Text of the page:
This warning has disappeared in Perl 5.12, but if you still use an older version of Perl you might encounter it.

The basic code looks like this:

my $x = split /,/, $str;

The problem is that split always returnes a list of values and if you assign it to a scalar value then at one point perl used to try to guess what you wanted to do. It would assign the results of the split to the @_ variable implicitly and then use that in scalar context.


use strict;
use warnings;

use Test::More;

plan tests => 1;
my @warnings;
    $SIG{__WARN__} = sub { push @warnings, @_; };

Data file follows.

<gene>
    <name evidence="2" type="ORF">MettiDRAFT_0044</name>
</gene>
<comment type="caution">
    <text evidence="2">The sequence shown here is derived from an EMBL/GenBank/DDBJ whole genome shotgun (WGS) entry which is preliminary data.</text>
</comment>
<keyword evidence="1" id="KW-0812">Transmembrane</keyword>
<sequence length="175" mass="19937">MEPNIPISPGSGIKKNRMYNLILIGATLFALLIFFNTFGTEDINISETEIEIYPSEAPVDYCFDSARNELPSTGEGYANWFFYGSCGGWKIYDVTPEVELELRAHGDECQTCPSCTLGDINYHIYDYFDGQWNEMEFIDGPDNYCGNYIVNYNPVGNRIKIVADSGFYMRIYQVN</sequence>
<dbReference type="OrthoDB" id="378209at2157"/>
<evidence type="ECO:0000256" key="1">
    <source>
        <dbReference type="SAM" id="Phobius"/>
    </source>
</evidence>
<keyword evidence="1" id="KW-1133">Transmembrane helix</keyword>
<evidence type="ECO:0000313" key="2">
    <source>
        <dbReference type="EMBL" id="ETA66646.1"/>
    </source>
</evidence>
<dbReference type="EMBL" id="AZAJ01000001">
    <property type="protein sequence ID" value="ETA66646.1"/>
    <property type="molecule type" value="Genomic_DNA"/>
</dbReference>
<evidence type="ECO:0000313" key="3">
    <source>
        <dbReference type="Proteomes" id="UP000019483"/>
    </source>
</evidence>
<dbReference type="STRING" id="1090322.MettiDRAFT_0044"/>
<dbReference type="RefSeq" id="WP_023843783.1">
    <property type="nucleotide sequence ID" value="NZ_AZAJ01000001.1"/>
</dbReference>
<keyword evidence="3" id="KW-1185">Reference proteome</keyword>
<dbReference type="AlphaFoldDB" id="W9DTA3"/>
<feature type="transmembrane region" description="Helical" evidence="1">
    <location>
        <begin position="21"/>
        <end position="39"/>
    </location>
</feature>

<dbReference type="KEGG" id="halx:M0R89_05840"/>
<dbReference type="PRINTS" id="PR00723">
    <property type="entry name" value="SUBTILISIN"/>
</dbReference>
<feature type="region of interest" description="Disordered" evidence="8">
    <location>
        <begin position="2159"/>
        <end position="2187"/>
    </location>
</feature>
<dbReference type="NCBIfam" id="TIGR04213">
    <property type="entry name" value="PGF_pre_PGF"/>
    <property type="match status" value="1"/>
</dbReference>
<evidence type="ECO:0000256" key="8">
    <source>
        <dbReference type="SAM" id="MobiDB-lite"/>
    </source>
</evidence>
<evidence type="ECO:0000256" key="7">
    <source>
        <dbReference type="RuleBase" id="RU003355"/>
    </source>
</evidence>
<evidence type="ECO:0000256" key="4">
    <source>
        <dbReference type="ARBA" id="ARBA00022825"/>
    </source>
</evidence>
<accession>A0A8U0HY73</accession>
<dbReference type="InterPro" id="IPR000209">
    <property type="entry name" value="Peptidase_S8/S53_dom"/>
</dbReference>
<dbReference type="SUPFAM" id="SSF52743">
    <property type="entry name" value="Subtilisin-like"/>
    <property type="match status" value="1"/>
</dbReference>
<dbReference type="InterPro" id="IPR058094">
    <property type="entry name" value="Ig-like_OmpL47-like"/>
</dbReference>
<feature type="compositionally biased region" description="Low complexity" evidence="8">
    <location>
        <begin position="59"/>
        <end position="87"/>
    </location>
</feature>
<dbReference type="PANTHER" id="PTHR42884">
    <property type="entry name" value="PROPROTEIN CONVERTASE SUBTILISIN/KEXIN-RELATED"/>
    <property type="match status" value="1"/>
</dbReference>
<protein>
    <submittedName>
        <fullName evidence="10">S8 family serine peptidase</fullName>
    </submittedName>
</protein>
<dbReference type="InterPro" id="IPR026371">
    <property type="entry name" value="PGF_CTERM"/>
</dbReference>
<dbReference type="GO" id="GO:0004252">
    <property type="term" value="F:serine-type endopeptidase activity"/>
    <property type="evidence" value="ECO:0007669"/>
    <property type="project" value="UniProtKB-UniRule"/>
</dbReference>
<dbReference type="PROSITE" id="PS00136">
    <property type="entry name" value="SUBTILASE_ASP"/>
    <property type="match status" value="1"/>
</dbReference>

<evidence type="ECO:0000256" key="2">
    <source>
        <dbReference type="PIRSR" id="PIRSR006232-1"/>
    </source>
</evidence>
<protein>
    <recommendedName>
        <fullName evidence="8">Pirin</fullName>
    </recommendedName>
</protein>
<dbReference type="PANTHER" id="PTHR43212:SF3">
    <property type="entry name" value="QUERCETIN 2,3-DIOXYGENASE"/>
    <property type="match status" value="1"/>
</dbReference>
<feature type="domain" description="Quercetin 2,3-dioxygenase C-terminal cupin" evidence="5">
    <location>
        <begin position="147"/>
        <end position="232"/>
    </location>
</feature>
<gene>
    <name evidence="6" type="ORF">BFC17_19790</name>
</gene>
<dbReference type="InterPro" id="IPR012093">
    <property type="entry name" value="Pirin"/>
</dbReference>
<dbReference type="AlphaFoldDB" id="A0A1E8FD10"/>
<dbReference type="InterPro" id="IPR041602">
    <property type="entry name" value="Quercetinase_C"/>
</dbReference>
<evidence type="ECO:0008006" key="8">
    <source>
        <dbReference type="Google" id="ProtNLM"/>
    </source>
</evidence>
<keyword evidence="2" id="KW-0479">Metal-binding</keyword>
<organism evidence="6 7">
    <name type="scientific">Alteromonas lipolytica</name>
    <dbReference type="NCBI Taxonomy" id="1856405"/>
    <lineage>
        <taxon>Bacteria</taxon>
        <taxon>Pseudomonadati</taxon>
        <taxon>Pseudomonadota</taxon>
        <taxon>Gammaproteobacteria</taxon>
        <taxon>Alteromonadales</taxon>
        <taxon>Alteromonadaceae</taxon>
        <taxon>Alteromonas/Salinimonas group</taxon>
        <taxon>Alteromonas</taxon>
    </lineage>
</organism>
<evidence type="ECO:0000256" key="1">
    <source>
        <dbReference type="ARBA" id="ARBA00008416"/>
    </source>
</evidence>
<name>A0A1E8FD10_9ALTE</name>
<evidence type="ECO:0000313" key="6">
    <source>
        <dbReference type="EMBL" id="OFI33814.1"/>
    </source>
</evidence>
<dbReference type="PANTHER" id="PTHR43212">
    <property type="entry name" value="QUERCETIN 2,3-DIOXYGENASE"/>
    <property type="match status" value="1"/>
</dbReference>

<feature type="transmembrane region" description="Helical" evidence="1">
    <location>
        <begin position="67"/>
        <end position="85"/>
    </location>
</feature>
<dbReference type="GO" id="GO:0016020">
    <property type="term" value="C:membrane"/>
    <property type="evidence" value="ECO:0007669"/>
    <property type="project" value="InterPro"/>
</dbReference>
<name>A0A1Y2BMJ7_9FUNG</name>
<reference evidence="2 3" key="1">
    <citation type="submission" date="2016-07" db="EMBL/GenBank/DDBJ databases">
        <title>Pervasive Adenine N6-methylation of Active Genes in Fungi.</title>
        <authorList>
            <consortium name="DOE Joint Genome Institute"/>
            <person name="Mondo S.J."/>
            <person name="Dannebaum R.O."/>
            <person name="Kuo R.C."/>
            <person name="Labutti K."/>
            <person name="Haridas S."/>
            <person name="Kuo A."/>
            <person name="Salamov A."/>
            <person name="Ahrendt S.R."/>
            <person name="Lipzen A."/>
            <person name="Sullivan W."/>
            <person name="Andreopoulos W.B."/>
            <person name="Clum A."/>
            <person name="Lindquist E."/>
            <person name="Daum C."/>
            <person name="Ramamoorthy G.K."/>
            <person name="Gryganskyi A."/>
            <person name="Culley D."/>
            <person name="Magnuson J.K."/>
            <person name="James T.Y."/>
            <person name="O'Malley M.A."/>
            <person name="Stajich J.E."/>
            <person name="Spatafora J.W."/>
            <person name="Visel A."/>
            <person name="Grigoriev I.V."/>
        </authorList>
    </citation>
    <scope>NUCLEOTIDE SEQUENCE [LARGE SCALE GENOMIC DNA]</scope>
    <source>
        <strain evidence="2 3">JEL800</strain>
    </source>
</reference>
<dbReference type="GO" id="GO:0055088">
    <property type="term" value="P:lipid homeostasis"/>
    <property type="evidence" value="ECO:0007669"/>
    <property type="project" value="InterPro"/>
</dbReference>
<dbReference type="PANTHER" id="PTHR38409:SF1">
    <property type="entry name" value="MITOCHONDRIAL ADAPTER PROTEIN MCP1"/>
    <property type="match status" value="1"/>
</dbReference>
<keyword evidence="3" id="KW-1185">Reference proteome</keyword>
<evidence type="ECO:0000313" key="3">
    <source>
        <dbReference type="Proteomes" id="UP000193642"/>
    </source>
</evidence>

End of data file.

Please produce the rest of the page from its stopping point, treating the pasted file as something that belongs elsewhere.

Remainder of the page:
my $str = "a,b,c";

# split /,/, $str;
# Useless use of split in void context

sub f {
    my @expected;
    my $x = split /,/, $str;
    if ($] < 5.012000) {
        push @expected, 'Use of implicit split to @_ is deprecated';
        is substr($warnings[0], 0, length($expected[0])), $expected[0], 'implicit warning';
    } else {
        is_deeply \@warnings, \@expected;

    my $first_count = (length($x) ? scalar split(":", $x) : 0);